More information about eighteenth century naval artilleryPosted: May 27, 2013
The several denominations by which English guns in either service are identified with their respective calibers, are not applicable to foreign guns; every nation possessing, besides a scale of calibers, or natures, a standard of weights and measures, peculiar to itself. Until, therefore, the calibers, or pounders, of several sea-service guns in use by different powers at war, can be reduced into English weight, it will be in vain to attempt any comparison between them. For instance, the gun with which the French arm the first decks of their line-of-battle ships, above a 64, is by them denominated a 36-pounder, for the plain reason, that the shot suitable to its cylinder, and which shot measures in diameter 6.239 French inches and decimal parts, weighs 36 French pounds. But the same shot measures 6.648 English inches and decimal parts, and weighs very little less than 39 English pounds [See endnote]. The following table, which has been drawn up with great care, is submitted as the only statement of the kind in print.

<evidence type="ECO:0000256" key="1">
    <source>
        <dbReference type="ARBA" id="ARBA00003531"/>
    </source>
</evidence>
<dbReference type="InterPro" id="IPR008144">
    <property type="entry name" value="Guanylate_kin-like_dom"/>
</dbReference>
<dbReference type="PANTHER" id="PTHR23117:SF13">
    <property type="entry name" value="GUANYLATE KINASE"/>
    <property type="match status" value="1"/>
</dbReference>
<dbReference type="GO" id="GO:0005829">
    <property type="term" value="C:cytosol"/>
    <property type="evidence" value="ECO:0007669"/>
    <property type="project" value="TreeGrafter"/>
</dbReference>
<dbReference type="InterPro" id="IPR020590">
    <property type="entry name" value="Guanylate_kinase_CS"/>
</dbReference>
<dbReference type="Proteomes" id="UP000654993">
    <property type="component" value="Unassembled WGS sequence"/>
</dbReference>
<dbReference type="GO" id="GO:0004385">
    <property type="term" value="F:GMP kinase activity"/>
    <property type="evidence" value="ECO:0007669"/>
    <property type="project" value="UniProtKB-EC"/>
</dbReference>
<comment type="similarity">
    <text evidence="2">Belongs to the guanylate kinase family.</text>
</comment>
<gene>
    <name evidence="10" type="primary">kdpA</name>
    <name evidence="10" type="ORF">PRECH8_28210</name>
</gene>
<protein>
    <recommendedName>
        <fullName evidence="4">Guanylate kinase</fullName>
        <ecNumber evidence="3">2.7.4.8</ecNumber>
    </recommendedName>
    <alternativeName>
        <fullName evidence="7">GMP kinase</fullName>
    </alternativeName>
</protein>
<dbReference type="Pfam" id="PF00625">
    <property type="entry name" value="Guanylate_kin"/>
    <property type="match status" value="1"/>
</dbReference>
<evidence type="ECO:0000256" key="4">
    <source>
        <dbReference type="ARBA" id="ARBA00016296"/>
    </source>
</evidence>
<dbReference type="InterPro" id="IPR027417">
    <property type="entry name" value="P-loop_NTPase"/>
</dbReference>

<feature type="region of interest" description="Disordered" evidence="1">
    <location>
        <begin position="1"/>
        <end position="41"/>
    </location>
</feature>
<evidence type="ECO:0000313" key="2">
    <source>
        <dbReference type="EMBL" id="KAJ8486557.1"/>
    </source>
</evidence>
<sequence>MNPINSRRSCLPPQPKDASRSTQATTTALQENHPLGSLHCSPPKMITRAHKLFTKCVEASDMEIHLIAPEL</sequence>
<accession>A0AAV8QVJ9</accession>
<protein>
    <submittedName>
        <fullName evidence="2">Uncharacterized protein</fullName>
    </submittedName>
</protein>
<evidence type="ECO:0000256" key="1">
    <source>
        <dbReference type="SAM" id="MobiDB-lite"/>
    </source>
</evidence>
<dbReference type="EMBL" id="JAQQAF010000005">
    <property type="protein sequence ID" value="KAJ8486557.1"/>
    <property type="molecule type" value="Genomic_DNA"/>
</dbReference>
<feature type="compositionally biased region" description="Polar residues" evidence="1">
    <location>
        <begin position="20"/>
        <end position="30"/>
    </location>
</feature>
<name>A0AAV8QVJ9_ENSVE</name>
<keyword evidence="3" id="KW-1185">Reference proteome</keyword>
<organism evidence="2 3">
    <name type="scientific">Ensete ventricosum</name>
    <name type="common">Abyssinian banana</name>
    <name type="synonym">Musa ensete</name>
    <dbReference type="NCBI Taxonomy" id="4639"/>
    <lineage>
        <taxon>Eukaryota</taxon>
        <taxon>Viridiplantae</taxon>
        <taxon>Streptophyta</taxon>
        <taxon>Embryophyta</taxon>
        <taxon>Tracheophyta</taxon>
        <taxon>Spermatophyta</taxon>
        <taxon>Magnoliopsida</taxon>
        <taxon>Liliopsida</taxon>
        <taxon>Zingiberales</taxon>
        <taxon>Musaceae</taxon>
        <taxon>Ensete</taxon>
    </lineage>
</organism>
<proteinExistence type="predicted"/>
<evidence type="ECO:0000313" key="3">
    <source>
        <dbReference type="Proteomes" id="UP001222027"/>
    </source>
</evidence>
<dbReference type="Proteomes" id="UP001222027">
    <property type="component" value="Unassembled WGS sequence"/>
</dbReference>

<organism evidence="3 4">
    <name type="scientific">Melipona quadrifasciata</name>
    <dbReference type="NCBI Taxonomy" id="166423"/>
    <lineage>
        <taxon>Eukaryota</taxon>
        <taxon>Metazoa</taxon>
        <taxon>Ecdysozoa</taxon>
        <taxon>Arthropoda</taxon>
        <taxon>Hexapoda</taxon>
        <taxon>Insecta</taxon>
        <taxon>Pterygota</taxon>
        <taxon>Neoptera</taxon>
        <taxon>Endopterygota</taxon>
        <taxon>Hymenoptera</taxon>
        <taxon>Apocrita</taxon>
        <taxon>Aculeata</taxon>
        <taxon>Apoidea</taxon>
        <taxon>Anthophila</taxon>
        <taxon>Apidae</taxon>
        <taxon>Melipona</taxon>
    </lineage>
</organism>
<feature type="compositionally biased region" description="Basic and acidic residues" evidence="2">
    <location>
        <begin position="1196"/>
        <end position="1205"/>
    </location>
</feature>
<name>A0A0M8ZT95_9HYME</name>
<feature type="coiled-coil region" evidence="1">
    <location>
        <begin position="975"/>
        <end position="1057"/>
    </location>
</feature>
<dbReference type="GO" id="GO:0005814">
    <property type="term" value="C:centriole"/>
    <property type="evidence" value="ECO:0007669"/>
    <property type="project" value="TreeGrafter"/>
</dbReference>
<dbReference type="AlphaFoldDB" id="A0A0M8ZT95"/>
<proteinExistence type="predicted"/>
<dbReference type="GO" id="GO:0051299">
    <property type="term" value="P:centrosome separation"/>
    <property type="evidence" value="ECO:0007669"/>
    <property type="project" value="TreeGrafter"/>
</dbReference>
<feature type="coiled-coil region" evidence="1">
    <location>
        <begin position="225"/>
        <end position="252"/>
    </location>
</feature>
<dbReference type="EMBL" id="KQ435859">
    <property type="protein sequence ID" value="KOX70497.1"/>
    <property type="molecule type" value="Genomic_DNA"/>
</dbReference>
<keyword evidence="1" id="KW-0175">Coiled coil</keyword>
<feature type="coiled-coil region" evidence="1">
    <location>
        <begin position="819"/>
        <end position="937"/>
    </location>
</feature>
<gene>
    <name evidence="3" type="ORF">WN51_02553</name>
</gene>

Nothing can demonstrate the utility of such a table, more clearly, than the material difference observable between some of the calibers: The Danish 36-pound shot, for instance, weighs nearly two pounds more than the Russian 42; yet, nominally, the latter is the heavier by one seventh. As it is for the gross, or broadside, and not the individual calibers, that our calculations are chiefly wanted, that the integral proportion which comes nearest to the difference expressed in the table, will answer the purpose. Thus:
[Endnote: In one or two instances, the French first-class first-rates have mounted 48-pounders; but according to an ordonnance of the French king, dated 1786, the following were established as the guns and complements of the different classes of ships; to which is now added, to serve for reference hereafter, the broadside force or weight of metal.]